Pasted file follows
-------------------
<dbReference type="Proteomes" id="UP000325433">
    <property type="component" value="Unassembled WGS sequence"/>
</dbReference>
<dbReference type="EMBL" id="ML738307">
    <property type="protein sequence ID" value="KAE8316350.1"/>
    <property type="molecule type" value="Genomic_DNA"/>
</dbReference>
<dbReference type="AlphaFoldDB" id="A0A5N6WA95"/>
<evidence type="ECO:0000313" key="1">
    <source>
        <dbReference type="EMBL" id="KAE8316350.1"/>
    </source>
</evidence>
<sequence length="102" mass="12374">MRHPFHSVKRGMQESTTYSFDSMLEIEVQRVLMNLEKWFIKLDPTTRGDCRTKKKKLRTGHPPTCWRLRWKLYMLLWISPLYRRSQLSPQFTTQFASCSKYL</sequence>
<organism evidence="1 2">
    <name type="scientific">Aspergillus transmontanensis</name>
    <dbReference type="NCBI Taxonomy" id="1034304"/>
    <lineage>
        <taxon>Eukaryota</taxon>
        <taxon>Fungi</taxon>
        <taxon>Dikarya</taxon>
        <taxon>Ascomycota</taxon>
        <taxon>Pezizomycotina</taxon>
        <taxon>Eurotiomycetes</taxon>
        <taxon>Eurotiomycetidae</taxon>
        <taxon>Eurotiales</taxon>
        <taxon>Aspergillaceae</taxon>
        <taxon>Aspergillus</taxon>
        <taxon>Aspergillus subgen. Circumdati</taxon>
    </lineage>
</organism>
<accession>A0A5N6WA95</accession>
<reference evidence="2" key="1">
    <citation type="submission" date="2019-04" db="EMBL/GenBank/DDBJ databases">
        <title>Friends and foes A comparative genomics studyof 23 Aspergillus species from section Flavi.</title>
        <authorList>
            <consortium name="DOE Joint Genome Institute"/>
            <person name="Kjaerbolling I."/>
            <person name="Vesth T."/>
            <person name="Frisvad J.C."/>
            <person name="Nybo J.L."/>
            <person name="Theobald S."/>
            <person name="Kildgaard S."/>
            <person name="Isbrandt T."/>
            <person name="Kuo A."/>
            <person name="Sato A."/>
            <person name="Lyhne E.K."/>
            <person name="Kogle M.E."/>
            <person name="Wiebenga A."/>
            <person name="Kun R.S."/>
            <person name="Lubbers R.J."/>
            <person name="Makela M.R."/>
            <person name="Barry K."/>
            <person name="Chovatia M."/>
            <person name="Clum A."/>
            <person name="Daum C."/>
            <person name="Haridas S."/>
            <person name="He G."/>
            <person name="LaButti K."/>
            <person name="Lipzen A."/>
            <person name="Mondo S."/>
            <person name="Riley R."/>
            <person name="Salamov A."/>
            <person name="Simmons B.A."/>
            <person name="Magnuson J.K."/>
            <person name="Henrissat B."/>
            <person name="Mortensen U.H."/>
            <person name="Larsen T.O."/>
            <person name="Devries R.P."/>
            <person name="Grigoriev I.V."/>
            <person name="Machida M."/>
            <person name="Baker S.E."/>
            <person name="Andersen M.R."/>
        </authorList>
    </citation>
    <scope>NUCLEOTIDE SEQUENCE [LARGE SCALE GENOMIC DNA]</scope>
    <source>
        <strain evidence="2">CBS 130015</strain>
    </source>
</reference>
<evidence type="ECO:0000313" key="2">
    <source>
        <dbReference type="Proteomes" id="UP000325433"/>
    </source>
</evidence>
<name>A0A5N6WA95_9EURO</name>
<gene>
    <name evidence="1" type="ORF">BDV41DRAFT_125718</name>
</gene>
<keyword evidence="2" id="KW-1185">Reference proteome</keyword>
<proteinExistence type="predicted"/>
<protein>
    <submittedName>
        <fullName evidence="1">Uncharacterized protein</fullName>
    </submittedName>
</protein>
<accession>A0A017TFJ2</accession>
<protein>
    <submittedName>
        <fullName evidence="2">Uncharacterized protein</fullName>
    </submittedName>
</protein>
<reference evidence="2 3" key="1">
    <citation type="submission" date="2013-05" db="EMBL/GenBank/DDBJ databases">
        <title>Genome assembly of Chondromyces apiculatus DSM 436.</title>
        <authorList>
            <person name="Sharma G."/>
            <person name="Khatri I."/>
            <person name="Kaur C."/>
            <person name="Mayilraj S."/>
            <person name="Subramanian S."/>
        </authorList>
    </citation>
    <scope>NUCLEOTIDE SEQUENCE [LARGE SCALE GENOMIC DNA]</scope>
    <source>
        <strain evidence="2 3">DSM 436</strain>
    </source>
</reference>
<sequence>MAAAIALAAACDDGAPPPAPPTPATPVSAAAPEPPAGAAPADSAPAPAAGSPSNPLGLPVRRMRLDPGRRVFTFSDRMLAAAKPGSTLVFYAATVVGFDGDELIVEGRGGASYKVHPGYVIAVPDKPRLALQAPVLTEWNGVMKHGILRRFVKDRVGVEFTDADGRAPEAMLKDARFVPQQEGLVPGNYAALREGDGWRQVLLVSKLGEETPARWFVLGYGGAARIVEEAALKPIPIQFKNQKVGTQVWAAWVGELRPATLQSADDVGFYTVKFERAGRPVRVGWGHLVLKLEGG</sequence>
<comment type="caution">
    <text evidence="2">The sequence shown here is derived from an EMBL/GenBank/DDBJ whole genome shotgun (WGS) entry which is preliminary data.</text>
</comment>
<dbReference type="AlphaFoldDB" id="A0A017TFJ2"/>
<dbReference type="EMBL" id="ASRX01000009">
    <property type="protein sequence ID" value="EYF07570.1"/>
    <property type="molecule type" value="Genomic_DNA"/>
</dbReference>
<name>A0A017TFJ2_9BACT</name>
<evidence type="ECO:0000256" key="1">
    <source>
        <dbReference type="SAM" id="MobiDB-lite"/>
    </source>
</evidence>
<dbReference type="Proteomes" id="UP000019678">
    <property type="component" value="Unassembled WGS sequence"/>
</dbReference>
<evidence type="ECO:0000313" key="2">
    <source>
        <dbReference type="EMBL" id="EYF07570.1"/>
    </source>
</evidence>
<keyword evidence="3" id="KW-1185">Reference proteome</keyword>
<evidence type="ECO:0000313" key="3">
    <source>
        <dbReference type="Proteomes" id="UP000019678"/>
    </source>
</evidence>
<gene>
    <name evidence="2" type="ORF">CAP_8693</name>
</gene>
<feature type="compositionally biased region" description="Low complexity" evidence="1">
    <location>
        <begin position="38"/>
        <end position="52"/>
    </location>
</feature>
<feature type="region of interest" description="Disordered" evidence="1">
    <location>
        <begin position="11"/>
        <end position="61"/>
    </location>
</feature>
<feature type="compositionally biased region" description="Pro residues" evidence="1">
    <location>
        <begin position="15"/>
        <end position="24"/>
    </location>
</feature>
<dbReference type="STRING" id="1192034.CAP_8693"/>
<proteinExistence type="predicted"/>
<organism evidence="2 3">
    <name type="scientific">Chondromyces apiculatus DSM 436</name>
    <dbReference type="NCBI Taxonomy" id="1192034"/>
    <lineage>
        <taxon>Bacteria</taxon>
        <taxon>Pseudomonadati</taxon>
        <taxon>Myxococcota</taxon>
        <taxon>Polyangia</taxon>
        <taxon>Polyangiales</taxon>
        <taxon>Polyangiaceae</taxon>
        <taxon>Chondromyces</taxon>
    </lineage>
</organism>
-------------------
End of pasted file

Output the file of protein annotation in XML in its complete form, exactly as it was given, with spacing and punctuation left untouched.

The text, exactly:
<dbReference type="Proteomes" id="UP000325433">
    <property type="component" value="Unassembled WGS sequence"/>
</dbReference>
<dbReference type="EMBL" id="ML738307">
    <property type="protein sequence ID" value="KAE8316350.1"/>
    <property type="molecule type" value="Genomic_DNA"/>
</dbReference>
<dbReference type="AlphaFoldDB" id="A0A5N6WA95"/>
<evidence type="ECO:0000313" key="1">
    <source>
        <dbReference type="EMBL" id="KAE8316350.1"/>
    </source>
</evidence>
<sequence length="102" mass="12374">MRHPFHSVKRGMQESTTYSFDSMLEIEVQRVLMNLEKWFIKLDPTTRGDCRTKKKKLRTGHPPTCWRLRWKLYMLLWISPLYRRSQLSPQFTTQFASCSKYL</sequence>
<organism evidence="1 2">
    <name type="scientific">Aspergillus transmontanensis</name>
    <dbReference type="NCBI Taxonomy" id="1034304"/>
    <lineage>
        <taxon>Eukaryota</taxon>
        <taxon>Fungi</taxon>
        <taxon>Dikarya</taxon>
        <taxon>Ascomycota</taxon>
        <taxon>Pezizomycotina</taxon>
        <taxon>Eurotiomycetes</taxon>
        <taxon>Eurotiomycetidae</taxon>
        <taxon>Eurotiales</taxon>
        <taxon>Aspergillaceae</taxon>
        <taxon>Aspergillus</taxon>
        <taxon>Aspergillus subgen. Circumdati</taxon>
    </lineage>
</organism>
<accession>A0A5N6WA95</accession>
<reference evidence="2" key="1">
    <citation type="submission" date="2019-04" db="EMBL/GenBank/DDBJ databases">
        <title>Friends and foes A comparative genomics studyof 23 Aspergillus species from section Flavi.</title>
        <authorList>
            <consortium name="DOE Joint Genome Institute"/>
            <person name="Kjaerbolling I."/>
            <person name="Vesth T."/>
            <person name="Frisvad J.C."/>
            <person name="Nybo J.L."/>
            <person name="Theobald S."/>
            <person name="Kildgaard S."/>
            <person name="Isbrandt T."/>
            <person name="Kuo A."/>
            <person name="Sato A."/>
            <person name="Lyhne E.K."/>
            <person name="Kogle M.E."/>
            <person name="Wiebenga A."/>
            <person name="Kun R.S."/>
            <person name="Lubbers R.J."/>
            <person name="Makela M.R."/>
            <person name="Barry K."/>
            <person name="Chovatia M."/>
            <person name="Clum A."/>
            <person name="Daum C."/>
            <person name="Haridas S."/>
            <person name="He G."/>
            <person name="LaButti K."/>
            <person name="Lipzen A."/>
            <person name="Mondo S."/>
            <person name="Riley R."/>
            <person name="Salamov A."/>
            <person name="Simmons B.A."/>
            <person name="Magnuson J.K."/>
            <person name="Henrissat B."/>
            <person name="Mortensen U.H."/>
            <person name="Larsen T.O."/>
            <person name="Devries R.P."/>
            <person name="Grigoriev I.V."/>
            <person name="Machida M."/>
            <person name="Baker S.E."/>
            <person name="Andersen M.R."/>
        </authorList>
    </citation>
    <scope>NUCLEOTIDE SEQUENCE [LARGE SCALE GENOMIC DNA]</scope>
    <source>
        <strain evidence="2">CBS 130015</strain>
    </source>
</reference>
<evidence type="ECO:0000313" key="2">
    <source>
        <dbReference type="Proteomes" id="UP000325433"/>
    </source>
</evidence>
<name>A0A5N6WA95_9EURO</name>
<gene>
    <name evidence="1" type="ORF">BDV41DRAFT_125718</name>
</gene>
<keyword evidence="2" id="KW-1185">Reference proteome</keyword>
<proteinExistence type="predicted"/>
<protein>
    <submittedName>
        <fullName evidence="1">Uncharacterized protein</fullName>
    </submittedName>
</protein>
<accession>A0A017TFJ2</accession>
<protein>
    <submittedName>
        <fullName evidence="2">Uncharacterized protein</fullName>
    </submittedName>
</protein>
<reference evidence="2 3" key="1">
    <citation type="submission" date="2013-05" db="EMBL/GenBank/DDBJ databases">
        <title>Genome assembly of Chondromyces apiculatus DSM 436.</title>
        <authorList>
            <person name="Sharma G."/>
            <person name="Khatri I."/>
            <person name="Kaur C."/>
            <person name="Mayilraj S."/>
            <person name="Subramanian S."/>
        </authorList>
    </citation>
    <scope>NUCLEOTIDE SEQUENCE [LARGE SCALE GENOMIC DNA]</scope>
    <source>
        <strain evidence="2 3">DSM 436</strain>
    </source>
</reference>
<sequence>MAAAIALAAACDDGAPPPAPPTPATPVSAAAPEPPAGAAPADSAPAPAAGSPSNPLGLPVRRMRLDPGRRVFTFSDRMLAAAKPGSTLVFYAATVVGFDGDELIVEGRGGASYKVHPGYVIAVPDKPRLALQAPVLTEWNGVMKHGILRRFVKDRVGVEFTDADGRAPEAMLKDARFVPQQEGLVPGNYAALREGDGWRQVLLVSKLGEETPARWFVLGYGGAARIVEEAALKPIPIQFKNQKVGTQVWAAWVGELRPATLQSADDVGFYTVKFERAGRPVRVGWGHLVLKLEGG</sequence>
<comment type="caution">
    <text evidence="2">The sequence shown here is derived from an EMBL/GenBank/DDBJ whole genome shotgun (WGS) entry which is preliminary data.</text>
</comment>
<dbReference type="AlphaFoldDB" id="A0A017TFJ2"/>
<dbReference type="EMBL" id="ASRX01000009">
    <property type="protein sequence ID" value="EYF07570.1"/>
    <property type="molecule type" value="Genomic_DNA"/>
</dbReference>
<name>A0A017TFJ2_9BACT</name>
<evidence type="ECO:0000256" key="1">
    <source>
        <dbReference type="SAM" id="MobiDB-lite"/>
    </source>
</evidence>
<dbReference type="Proteomes" id="UP000019678">
    <property type="component" value="Unassembled WGS sequence"/>
</dbReference>
<evidence type="ECO:0000313" key="2">
    <source>
        <dbReference type="EMBL" id="EYF07570.1"/>
    </source>
</evidence>
<keyword evidence="3" id="KW-1185">Reference proteome</keyword>
<evidence type="ECO:0000313" key="3">
    <source>
        <dbReference type="Proteomes" id="UP000019678"/>
    </source>
</evidence>
<gene>
    <name evidence="2" type="ORF">CAP_8693</name>
</gene>
<feature type="compositionally biased region" description="Low complexity" evidence="1">
    <location>
        <begin position="38"/>
        <end position="52"/>
    </location>
</feature>
<feature type="region of interest" description="Disordered" evidence="1">
    <location>
        <begin position="11"/>
        <end position="61"/>
    </location>
</feature>
<feature type="compositionally biased region" description="Pro residues" evidence="1">
    <location>
        <begin position="15"/>
        <end position="24"/>
    </location>
</feature>
<dbReference type="STRING" id="1192034.CAP_8693"/>
<proteinExistence type="predicted"/>
<organism evidence="2 3">
    <name type="scientific">Chondromyces apiculatus DSM 436</name>
    <dbReference type="NCBI Taxonomy" id="1192034"/>
    <lineage>
        <taxon>Bacteria</taxon>
        <taxon>Pseudomonadati</taxon>
        <taxon>Myxococcota</taxon>
        <taxon>Polyangia</taxon>
        <taxon>Polyangiales</taxon>
        <taxon>Polyangiaceae</taxon>
        <taxon>Chondromyces</taxon>
    </lineage>
</organism>